Flux Out of a Surface - Example

The flux out of a surface
$S$
is
$\int_{S} \mathbf{F} \cdot \mathbf{n} dS$
. If
$S$
is the surface
$x^2 +y^2 +z^2 =9$
then
$\mathbf{n} = \frac{2x \mathbf{i} + 2y \mathbf{j} + 2z \mathbf{k}}{\sqrt{4x^2 + 4y^2 = 4z^2}} = \frac{x \mathbf{i} + y \mathbf{j} + z \mathbf{k}}{r}$
and
$\mathbf{F} = \frac{x}{\sqrt{2}} \mathbf{i} + \frac{y}{\sqrt{2}} \mathbf{j} + \frac{z}{\sqrt{2}} \mathbf{k}$

The integral is
\begin{aligned} \int_S \mathbf{F} \cdot \mathbf{n} dS &= (\frac{x}{\sqrt{2}} \mathbf{i} + \frac{y}{\sqrt{2}} \mathbf{j} + \frac{z}{\sqrt{2}} \mathbf{k}) \cdot (\frac{x}{r} \mathbf{i} + \frac{y}{r} \mathbf{j} + \frac{z}{r} \mathbf{k}) \\ &= \int_S \frac{x^2 +y^2 + z^2}{r \sqrt{2}} dS \end{aligned}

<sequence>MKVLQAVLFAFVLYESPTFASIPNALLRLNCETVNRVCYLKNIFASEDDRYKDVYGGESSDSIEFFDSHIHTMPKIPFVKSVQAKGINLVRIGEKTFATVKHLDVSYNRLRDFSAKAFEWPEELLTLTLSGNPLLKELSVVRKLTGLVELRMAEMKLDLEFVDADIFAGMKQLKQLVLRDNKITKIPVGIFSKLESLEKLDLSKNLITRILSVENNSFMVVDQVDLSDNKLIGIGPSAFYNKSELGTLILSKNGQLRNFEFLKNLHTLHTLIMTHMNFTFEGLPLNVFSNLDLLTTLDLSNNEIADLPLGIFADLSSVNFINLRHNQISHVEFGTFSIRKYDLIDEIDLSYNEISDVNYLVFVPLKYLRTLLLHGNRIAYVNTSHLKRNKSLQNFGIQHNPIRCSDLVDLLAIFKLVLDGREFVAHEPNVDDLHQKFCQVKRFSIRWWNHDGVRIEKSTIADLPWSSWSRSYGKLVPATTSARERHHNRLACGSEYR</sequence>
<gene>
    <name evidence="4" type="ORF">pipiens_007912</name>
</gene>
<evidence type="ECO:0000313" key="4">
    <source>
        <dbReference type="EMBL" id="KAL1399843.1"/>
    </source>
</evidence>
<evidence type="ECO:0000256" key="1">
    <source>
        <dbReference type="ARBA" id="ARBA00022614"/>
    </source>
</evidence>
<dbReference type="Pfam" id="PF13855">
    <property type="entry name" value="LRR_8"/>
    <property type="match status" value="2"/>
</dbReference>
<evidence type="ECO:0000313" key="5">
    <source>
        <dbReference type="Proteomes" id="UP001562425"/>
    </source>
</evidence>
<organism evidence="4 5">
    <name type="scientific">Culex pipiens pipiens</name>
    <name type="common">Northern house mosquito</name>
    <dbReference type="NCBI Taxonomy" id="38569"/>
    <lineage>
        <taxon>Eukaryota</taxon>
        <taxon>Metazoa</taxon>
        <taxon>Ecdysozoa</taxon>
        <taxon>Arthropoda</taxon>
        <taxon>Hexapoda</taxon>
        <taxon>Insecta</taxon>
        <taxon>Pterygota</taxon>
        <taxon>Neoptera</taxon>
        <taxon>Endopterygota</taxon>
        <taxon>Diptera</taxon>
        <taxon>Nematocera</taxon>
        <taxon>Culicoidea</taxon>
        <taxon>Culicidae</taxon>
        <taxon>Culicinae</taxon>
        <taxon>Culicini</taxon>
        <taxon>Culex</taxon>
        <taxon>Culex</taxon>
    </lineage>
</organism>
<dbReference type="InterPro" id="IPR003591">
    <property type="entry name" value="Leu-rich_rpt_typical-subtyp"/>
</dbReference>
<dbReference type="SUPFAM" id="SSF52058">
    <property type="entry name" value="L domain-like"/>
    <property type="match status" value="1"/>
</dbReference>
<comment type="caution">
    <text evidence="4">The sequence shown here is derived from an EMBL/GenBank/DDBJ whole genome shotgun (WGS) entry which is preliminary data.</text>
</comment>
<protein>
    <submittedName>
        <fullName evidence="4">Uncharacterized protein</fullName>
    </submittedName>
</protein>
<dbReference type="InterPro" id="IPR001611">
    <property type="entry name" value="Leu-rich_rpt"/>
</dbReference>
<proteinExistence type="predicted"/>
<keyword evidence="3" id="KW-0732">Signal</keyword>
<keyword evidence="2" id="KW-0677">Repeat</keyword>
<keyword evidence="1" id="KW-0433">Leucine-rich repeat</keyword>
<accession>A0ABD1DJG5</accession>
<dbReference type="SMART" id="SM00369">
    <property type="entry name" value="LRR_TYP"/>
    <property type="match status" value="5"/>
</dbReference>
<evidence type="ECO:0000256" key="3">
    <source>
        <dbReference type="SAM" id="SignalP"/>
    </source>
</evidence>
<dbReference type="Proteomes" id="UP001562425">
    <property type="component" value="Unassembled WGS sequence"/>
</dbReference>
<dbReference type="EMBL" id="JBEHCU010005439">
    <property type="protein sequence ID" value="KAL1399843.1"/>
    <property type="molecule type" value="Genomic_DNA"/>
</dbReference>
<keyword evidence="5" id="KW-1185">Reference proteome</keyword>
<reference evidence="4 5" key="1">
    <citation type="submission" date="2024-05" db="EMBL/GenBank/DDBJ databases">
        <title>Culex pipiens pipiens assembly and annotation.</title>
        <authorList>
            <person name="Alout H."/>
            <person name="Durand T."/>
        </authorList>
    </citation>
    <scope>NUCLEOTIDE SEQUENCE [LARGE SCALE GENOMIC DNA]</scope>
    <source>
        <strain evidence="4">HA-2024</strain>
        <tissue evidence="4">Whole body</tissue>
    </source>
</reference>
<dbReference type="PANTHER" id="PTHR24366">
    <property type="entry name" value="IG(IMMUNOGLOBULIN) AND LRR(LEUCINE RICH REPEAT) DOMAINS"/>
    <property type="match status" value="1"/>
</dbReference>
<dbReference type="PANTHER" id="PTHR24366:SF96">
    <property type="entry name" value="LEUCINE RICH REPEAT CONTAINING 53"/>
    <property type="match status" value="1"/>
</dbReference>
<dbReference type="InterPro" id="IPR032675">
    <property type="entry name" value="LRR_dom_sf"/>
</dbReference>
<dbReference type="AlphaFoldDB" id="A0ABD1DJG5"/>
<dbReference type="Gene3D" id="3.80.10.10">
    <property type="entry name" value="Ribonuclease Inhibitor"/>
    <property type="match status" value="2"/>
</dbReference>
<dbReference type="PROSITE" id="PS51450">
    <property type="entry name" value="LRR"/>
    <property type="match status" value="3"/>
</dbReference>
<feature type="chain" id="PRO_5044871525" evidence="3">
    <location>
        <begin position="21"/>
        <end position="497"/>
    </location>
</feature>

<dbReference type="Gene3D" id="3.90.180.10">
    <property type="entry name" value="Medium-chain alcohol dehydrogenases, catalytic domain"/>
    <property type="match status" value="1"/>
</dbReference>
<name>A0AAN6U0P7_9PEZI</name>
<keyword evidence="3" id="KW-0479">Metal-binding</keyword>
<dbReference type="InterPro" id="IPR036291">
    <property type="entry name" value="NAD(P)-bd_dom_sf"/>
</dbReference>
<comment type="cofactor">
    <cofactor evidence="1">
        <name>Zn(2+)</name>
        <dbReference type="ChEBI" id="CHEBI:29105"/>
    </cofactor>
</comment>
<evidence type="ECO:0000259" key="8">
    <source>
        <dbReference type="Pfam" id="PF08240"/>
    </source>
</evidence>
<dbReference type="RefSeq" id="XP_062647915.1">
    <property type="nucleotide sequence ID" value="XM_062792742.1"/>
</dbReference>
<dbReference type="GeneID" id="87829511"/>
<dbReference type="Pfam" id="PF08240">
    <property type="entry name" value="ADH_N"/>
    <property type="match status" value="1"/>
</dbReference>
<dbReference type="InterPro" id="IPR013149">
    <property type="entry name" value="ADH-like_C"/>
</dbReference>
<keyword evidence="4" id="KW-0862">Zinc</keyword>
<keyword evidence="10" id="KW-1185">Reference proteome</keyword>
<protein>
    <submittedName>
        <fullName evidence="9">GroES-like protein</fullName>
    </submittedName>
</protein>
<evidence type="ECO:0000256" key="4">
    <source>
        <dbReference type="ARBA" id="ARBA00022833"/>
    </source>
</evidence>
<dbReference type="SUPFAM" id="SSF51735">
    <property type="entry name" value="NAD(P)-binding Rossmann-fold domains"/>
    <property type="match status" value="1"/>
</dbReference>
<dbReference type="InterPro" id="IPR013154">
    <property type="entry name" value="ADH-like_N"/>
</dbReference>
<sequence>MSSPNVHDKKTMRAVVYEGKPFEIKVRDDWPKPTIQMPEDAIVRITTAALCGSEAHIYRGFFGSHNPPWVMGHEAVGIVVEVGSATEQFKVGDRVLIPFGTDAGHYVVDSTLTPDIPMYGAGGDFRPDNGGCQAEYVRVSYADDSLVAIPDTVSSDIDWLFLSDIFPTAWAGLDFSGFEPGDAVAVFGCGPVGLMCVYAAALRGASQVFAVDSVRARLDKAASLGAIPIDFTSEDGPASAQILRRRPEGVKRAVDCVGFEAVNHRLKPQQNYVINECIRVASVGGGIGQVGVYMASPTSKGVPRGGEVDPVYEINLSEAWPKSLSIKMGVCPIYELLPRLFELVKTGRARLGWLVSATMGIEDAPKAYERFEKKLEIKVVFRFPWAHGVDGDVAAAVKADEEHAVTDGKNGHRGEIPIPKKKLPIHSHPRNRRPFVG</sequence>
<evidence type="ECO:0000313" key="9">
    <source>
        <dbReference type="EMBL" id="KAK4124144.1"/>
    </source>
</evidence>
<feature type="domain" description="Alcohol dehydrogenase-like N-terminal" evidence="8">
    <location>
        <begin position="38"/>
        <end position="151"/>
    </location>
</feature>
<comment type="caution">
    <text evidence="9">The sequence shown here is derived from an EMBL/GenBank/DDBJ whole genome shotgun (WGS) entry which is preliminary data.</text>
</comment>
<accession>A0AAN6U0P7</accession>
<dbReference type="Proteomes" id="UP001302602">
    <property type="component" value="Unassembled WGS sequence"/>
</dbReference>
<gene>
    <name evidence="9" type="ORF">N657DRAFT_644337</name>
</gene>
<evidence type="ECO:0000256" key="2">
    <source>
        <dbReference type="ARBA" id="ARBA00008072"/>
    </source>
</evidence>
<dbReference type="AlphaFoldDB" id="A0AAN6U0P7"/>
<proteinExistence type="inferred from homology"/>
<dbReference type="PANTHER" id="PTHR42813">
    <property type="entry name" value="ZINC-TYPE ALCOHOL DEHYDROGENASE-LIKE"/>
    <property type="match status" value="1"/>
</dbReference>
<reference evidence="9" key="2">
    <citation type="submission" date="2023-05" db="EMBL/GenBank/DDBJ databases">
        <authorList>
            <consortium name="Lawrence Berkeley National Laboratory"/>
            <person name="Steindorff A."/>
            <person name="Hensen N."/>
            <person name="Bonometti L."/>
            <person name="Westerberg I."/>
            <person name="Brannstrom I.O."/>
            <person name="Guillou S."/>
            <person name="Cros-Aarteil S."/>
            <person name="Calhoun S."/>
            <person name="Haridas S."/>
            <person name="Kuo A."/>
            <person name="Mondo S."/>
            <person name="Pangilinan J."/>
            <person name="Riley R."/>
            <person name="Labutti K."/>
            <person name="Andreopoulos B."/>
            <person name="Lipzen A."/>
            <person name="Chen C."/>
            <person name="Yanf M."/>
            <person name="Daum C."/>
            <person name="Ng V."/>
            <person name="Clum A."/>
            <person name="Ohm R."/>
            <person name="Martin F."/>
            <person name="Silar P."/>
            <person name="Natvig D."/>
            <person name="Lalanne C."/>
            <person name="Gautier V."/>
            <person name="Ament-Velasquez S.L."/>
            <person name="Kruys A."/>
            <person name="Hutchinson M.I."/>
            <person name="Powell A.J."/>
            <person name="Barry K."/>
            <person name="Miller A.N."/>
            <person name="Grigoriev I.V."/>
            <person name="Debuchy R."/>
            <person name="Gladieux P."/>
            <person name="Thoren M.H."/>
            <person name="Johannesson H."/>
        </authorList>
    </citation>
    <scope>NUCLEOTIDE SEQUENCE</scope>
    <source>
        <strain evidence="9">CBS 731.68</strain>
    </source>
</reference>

In spherical polar coordinates the integral becomes
\begin{aligned} A &= \int^{\pi}_0 \int^{2 \pi}_0 \frac{r^2}{r \sqrt{2}} r^2 sin \theta d \theta d \phi \\ &= \frac{2 \pi r^3}{\sqrt{2}} \int^{\pi}_0 sin \theta d \theta \\ &= \frac{2 \pi r^3}{\sqrt{2}} [- cos \theta]^{\pi}_0 \\ &= \frac{2 \pi r^3}{\sqrt{2}}(-cos \pi -(-cos 0)) \\ &= \frac{108 \pi r^3}{\sqrt{2}} \end{aligned}